Thursday, May 30

Help, Can't Help etc.

Help” is a very useful word to know. To borrow one of its own expressions, we can make a sentence like:

The word “Help” is such a big help to English learners.

Aside from “big help,” you can also say:

a | big | help to learners

a | great | help 

a | tremendous | help 

a | real | help 


image courtesy of stock.xchng

Of course there are many ways to use the word “Help,” but the most common is to use it like this:

Help + somebody + to Verb

That’s right. In this case it’s similar to other words like “want,” “allow,” “ask,” “tell,” “expect” etc.

But unlike them, “Help” can be used with or without “to” :

Help + somebody + to Verb


Help + somebody + Verb

For example,

She helped me to win. = Ok

She helped me win. = Ok

Please help them to find it. = Ok

Please help them find it. = Ok

Help” is always followed by the Infinitive form, with or without “to.” So, don't use “Help” with the V+ing:

She helped me winning. = X

Please help me finding it. = X

In fact, there is only one situation where we can combine “Help” and V+ing. It’s inside the fixed expression “Can’t Help” which I will teach you later.


I taught you how to use “Help” with an Object or a receiver of the action.

Help + somebody + to Verb

But you can also use “Help” alone. Without an Object.

He helped me fix the bathroom sink. = Ok

He helped fix the bathroom sink. = Ok

Usually, we use this pattern (alone) when we want to talk about a situation that gets better or easier.


It would help if we had more subway lines.

The President’s new directive will help fuel the economy.

The visual aids in your presentation help to clarify the idea.

My hands-on training helped a lot.

With a Noun

If you don’t want to use a Verb, you can also use a Noun with “Help.”

Like this:

Help + somebody + with + Noun

Just don’t forget to put the Prepositionwith.”


My brother helps me with my homework.

His secretary helped the boss with his schedule.

Can you help us with dinner?


There are also many expressions that have the word “Help” inside. Here are some of the most common:

(1) Please help yourself (to something)

This expression is similar to “Please have or take some.” We use this when we are offering food to somebody. This means that we want the other person to get some food without asking permission, to feel free to take some food.


Please help yourself to more cake.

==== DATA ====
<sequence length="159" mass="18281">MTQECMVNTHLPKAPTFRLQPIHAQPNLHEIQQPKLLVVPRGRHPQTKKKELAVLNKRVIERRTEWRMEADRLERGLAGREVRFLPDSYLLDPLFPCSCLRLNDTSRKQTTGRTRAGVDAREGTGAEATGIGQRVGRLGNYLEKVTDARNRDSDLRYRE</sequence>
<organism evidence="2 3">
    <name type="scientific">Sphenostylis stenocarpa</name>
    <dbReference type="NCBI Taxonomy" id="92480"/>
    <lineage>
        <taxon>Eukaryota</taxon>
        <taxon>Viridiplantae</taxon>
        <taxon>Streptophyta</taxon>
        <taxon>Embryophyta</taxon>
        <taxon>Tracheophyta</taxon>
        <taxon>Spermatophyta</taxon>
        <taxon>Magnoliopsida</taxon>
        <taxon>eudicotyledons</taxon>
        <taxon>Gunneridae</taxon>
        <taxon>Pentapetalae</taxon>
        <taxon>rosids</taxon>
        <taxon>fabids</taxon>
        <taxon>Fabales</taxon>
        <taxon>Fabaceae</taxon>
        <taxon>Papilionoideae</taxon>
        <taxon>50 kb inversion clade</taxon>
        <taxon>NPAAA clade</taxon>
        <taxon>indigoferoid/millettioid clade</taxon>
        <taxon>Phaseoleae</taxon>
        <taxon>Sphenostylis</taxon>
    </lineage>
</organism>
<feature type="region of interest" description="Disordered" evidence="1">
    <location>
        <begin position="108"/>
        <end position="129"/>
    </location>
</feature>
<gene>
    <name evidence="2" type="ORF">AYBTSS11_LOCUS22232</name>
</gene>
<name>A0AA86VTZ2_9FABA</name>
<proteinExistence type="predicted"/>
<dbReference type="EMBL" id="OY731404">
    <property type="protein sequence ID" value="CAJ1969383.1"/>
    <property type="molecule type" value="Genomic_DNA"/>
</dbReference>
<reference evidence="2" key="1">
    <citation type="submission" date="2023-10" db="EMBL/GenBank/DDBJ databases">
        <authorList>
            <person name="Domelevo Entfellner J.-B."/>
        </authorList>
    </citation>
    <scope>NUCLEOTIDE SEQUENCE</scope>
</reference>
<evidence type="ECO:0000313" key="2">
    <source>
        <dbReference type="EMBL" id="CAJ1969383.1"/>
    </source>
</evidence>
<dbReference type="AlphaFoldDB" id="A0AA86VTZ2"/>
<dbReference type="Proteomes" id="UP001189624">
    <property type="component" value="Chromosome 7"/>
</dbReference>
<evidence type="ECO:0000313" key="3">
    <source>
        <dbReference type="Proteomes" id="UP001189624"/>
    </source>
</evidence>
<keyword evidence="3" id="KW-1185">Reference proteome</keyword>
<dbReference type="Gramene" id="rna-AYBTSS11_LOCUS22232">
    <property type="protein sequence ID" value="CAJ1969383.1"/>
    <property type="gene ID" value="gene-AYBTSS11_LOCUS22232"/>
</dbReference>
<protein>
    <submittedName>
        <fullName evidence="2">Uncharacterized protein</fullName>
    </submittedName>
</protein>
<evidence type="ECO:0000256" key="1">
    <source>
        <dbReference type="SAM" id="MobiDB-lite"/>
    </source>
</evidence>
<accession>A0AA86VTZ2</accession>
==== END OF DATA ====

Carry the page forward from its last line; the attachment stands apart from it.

Why don’t you help yourselves to some orange juice?

(2) Can’t help + Ving

Like I said, this is the only expression in which we can combine “Help” with the V+ing. 90% of the time, “Help” goes together with the Infinitive (to V).

Can’t help” is a bit confusing for some people. But if you try to remember the exact meaning of this expression, you will be able to use it easily.

We use “Can’t help” when we want to say that somebody can’t control their feelings. They can’t stop doing something. We use this expression to talk about old bad habits that are difficult for us to change.

There’s an old song titled “Can’t Help Falling in Love,” originally sung by American singer Elvis Presley. But you might have heard a different version of this song because it has been covered by many artists.

Here’s one version of the song from singer Michael Bublé:

Here are the complete lyrics of the song. The same words are repeated in the song so it’s short:

Wise men say only fools rush in
but I can't help falling in love with you
Shall I stay
would it be a sin
If I can't help falling in love with you

Like a river flows surely to the sea
Darling so it goes
some things are meant to be
take my hand, take my whole life too
for I can't help falling in love with you

Like a river flows surely to the sea
Darling so it goes
some things are meant to be
take my hand, take my whole life too
for I can't help falling in love with you

As you can see, “Can’t help V+ing” means that you don’t want to do something, but you can’t control your actions or ideas.

Here are more examples:

They can’t help thinking that he is a liar.

I can’t help wondering if she’s pregnant.

He can’t help smoking when nobody’s around.

(3) It can’t be helped

We use this expression when we want to say that there’s nothing we can do to change a bad situation.

For example,

She has to take a leave of absence. It can’t be helped.

Well, I guess it can’t be helped. We’ll have to finish this project with less funding.

(4) Help!

We shout this to call people and to ask them for help when we are in danger.

Here’s a cartoon showing the situation. But mind you, this cartoon is just for humor.


(5) Give somebody a hand, Lend a hand, Help out etc.  

These expressions are used more casually.


Can I give you a hand with those bags?

Hope You Learned Something! 
Keep on learning !

Monday, May 27

Remember, Memorize, Remind

Today we’re going to talk about memory and expressions that are connected to it. In short, we are going to talk about Memory Words.

image courtesy of stock.xchng

For example, Remember, Memorize, and Remind.

Memory” is a Noun. Its Verb is “Memorize.”

So “Memory” is different from the other 3 words. The other 3 words are all Verbs:

Remember (V)

Memorize (V)

Remind (V)

What’s the difference between these 3 words?


Let’s start with “Remember.”

Remember” is a very common word. It has at least 2 meanings:

(1) to have an image in your mind of people, events, places, etc. from the past


Do you remember her?

I remember going to the zoo with my cousin when I was young.

(2) to bring information that you know into your mind, or something that you must do